If you need to wear a prescribed insole, don't try to wear the new insole all day when you first receive it. Wear it for a short period at first and gradually build up to longer periods. Don't use them for heavy duty activity or exercise.
If you change your shoes indoors, either have a second pair of insoles for your indoor shoes or remember to swap the insoles over. Your feet will return to their old shape while indoors and will never be comfortable if you don't continue to wear your insoles.
Lace-up shoes can be difficult to fasten if you have arthritis in your hands. Here are a few alternatives:
Elastic laces can be easier to use because one pull ensures a snug fit and they don't need to be tied.
Many shoes are now available with Velcro fastenings, which can be done up and adjusted using only one hand.
A zip fastening can be easier to manage than laces or buckles, and a ring (such as a keyring) added onto the zip pull can make it easier to pull up.
There are also a number of devices available to help people with putting on socks, tights/stockings and shoes. Useful leaflets on this and other subjects related to the feet and footwear are available from the
Disabled Living Foundation or through your local occupational therapist. Struggling to find the right shoe?
People with permanently swollen feet, very narrow, long, or broad feet, or with hammer toes or bunions may find it difficult to find shoes that fit them well.
A number of retailers are beginning to stock shoes with extra width and depth, which can help. It may be possible to have high-street footwear adapted by an orthotist - ask them for advice.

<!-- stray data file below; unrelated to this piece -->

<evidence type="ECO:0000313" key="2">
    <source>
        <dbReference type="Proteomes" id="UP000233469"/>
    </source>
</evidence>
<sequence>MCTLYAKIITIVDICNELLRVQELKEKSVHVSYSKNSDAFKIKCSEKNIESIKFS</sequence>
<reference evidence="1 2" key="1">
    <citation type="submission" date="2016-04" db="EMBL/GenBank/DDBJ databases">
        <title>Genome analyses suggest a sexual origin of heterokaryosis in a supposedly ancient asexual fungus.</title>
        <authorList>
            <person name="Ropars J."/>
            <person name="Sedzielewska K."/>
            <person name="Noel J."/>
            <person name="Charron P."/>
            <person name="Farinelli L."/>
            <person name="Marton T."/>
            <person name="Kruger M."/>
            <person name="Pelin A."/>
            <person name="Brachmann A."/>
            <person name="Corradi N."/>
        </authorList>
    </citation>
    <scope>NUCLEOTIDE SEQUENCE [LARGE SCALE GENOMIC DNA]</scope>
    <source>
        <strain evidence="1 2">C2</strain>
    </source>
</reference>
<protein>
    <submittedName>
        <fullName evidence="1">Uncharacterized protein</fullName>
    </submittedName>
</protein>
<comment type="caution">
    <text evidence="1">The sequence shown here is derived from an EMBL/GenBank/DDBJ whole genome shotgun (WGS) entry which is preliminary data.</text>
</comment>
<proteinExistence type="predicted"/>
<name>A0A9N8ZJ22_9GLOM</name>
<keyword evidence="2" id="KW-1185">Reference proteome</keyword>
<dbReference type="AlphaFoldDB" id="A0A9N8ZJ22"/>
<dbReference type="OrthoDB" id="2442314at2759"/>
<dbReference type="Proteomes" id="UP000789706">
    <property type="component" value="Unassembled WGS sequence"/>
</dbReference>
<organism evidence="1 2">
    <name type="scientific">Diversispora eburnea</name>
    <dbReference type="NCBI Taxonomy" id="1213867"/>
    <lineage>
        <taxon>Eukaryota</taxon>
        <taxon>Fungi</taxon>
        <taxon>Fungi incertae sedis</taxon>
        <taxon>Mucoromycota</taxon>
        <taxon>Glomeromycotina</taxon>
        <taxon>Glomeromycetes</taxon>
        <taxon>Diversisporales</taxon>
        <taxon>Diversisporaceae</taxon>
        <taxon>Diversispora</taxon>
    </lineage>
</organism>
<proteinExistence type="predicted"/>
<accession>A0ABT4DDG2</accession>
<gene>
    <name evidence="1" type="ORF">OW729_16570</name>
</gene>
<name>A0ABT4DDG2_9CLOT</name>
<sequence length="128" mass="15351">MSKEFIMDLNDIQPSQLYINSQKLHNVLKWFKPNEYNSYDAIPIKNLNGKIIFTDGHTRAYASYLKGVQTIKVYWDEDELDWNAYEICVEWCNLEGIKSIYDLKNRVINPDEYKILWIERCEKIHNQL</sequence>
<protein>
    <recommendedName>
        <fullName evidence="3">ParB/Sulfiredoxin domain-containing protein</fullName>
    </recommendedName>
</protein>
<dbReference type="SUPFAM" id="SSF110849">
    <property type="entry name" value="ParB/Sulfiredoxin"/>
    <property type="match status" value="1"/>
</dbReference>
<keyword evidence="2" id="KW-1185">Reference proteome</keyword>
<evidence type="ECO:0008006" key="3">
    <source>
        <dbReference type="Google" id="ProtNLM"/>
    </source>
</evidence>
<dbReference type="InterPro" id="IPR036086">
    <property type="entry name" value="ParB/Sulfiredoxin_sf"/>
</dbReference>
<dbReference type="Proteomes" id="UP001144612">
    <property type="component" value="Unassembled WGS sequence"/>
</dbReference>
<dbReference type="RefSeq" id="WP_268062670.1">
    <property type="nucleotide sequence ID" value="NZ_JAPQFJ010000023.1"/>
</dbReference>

Some people may have footwear prescribed by their consultant, GP or by a Health and Care Professions (HCPC)-registered podiatrist, but they're usually provided by an orthotist. You can also opt to see an orthotist or orthopaedic shoemaker privately. Each NHS hospital trust will have its own arrangements for footwear referral and entitlements.
Wearing slippers around the house
Many people prefer to wear slippers around the house. However, slippers aren't a good idea for those who have to wear special insoles. They also sometimes contribute to falls in the elderly. The uppers of slippers are often soft, so they're comfortable for hammer toes and prominent joints, but the soles may lack adequate cushioning and grip.
Like outdoor shoes, slippers should fit properly and shouldn't be too loose. Backless slippers and slippers with high heels really should be avoided. The features of the ideal slipper are generally the same as for the ideal shoe.
Wearing safety footwear
If you need to wear safety boots for work, they should display the British Kitemark or CE mark.
If your existing safety footwear is uncomfortable, you may need to talk to your employer about getting alternatives. Safety versions of extra-depth and cushioned shoes are available. If you suffer from toe or foot ulceration, make sure that safety footwear is not causing pressure or pain to the wounds.
Dealing with cold feet
Many slippers, shoes and boots are available with linings such as sheepskin or synthetic fur to help keep the feet warm. Wearing thicker socks or two pairs (as long as they're not too tight) not only helps to keep the feet warm but also provides extra cushioning under the soles of the feet.
Keeping the feet warm will also be easier if you keep the rest of your body warm.
Raynaud's & Scleroderma Association produces a leaflet containing tips for keeping warm. Back to Foot and ankle pain